Goodyear’s goal is to develop by 2030 a tire that is made of 100% renewable materials. “We know what we need to do to get most of the way there, but we also know there’s going to have to be some invention along the way for us to get to 100%.”
Why Goodyear developed a spherical tire
A tire that looks like a big volleyball sounds crazy; it was created to attract attention and position Goodyear as an innovator. Obvious question: Where would the axle go? Answer: There wouldn’t be any axle; the tires would be held in place by magnetic levitation. Maybe in 40 or 50 years that will be plausible. “We’re a company that enables mobility, and we believe we have to be everywhere mobility is occurring. In that spirit, with things like the spherical tire we’re trying to lean forward and ask what are mobility and transportation going to look like, and what can we develop to be part of that ecosystem?” A vehicle with spherical tires could be more energy efficient than today’s vehicles and could move in smaller spaces, for example moving sideways without changing its direction. “By 2060, I think 70% of the world is going to live in urban environments. That means space is going to be at a premium, cars and transport are going to be different, how they move around cities is going to be different. That spherical tire is a way for us to lean in and really think of what the art of the possible is as mobility develops over the next 50 years.”
Kramer’s strategy for Goodyear in a highly competitive global business
Kramer isn’t betting on any one factor but instead is betting on a combination that he believes is unique in the industry.
“Start with the great relationships we have with the original equipment manufacturers [vehicle manufacturers] everywhere around the world. We’re No. 1 in market share by far here in the U.S., and we’re on the front end of tire technologies that they’re using to make their vehicles unique. Then our products—Goodyear is known to be an innovation leader all around the world. We have a cadence of innovation where our new products come out at least once every two to three years. The products consumers get from us are cutting edge and best performing. Then we have our brand. There’s a statistic that consumers can generally only remember two tire brands, and Goodyear is generally one of those [globally] and in the U.S. is always one of those. And then our retail footprint. We have thousands of retail stores out there, and add to that our digital footprint—we were the first tire manufacturer to go direct-to-consumer.”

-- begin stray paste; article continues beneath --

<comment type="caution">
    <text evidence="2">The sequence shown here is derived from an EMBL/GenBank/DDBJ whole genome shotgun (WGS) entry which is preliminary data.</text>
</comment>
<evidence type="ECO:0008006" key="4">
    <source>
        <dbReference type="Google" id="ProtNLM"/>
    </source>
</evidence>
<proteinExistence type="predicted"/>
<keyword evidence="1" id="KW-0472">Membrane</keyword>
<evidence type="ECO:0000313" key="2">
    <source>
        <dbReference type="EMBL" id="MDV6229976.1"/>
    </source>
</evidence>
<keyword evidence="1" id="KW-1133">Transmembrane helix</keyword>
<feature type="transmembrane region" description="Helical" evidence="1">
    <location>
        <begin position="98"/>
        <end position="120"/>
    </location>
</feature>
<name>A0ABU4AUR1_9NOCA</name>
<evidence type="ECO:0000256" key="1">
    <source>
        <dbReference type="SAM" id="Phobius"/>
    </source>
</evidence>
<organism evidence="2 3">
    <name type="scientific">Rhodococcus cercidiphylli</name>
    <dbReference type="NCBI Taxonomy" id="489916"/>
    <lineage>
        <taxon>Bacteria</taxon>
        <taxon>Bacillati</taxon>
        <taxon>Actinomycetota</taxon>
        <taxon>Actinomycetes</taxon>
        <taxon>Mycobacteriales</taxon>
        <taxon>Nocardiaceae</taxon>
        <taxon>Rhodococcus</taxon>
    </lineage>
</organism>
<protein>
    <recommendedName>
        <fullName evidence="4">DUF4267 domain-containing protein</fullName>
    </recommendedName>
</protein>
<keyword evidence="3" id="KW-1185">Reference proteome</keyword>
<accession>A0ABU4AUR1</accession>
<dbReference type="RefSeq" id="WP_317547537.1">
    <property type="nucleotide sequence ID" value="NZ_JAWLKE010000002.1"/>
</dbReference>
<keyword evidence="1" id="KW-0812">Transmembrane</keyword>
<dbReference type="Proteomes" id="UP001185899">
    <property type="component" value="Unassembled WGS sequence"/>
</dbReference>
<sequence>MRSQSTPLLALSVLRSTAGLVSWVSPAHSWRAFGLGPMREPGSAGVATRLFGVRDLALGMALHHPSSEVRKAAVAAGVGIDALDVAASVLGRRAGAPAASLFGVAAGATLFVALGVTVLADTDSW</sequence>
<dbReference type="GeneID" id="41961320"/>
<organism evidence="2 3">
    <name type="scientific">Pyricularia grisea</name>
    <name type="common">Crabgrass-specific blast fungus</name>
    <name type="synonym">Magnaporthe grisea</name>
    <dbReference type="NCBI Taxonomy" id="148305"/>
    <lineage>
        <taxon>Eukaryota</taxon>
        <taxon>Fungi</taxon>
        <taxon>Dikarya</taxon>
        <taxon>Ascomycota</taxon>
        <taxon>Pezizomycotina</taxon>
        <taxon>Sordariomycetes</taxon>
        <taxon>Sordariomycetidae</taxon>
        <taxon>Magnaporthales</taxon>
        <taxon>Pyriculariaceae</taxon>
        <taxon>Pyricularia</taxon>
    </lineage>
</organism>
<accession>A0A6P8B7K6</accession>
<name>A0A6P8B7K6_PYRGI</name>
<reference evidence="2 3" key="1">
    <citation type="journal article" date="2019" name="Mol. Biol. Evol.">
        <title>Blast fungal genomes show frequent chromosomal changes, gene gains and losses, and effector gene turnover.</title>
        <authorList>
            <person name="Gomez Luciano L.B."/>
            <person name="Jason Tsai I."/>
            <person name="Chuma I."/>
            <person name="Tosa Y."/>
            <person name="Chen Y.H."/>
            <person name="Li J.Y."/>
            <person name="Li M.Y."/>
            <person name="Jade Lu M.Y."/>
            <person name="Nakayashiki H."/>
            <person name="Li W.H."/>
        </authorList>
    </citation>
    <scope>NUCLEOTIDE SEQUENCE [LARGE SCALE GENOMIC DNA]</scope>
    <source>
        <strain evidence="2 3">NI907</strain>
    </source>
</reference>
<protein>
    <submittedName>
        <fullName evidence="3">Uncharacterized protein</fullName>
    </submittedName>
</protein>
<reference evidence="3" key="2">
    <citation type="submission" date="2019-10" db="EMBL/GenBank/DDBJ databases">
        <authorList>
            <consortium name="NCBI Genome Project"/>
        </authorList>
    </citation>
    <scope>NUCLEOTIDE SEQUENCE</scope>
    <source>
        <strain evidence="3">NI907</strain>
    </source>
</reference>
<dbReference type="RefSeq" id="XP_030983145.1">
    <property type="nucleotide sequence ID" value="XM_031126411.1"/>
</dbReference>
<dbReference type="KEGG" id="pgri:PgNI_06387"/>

That’s five elements—relationships, innovation, quality, brand, retail footprint. “When you put all that together, nobody else can match it. Some tire companies have lower costs, and some absolutely have great brands. There are retailers that have great brands and do a great job, but no one else can put all those pieces together. That’s what separates Goodyear from the pack.”
Why Kramer is enthusiastic about a 123-year-old company
He argues that now is the second inflection point of mobility. The first inflection point was going from horses and buggies to motor vehicles a hundred-plus years ago. The second is the combined revolutions rocking the auto business. “This is a tough industry. But with our innovation, our brand, our team—man, it’s a great time to be in the tire industry.”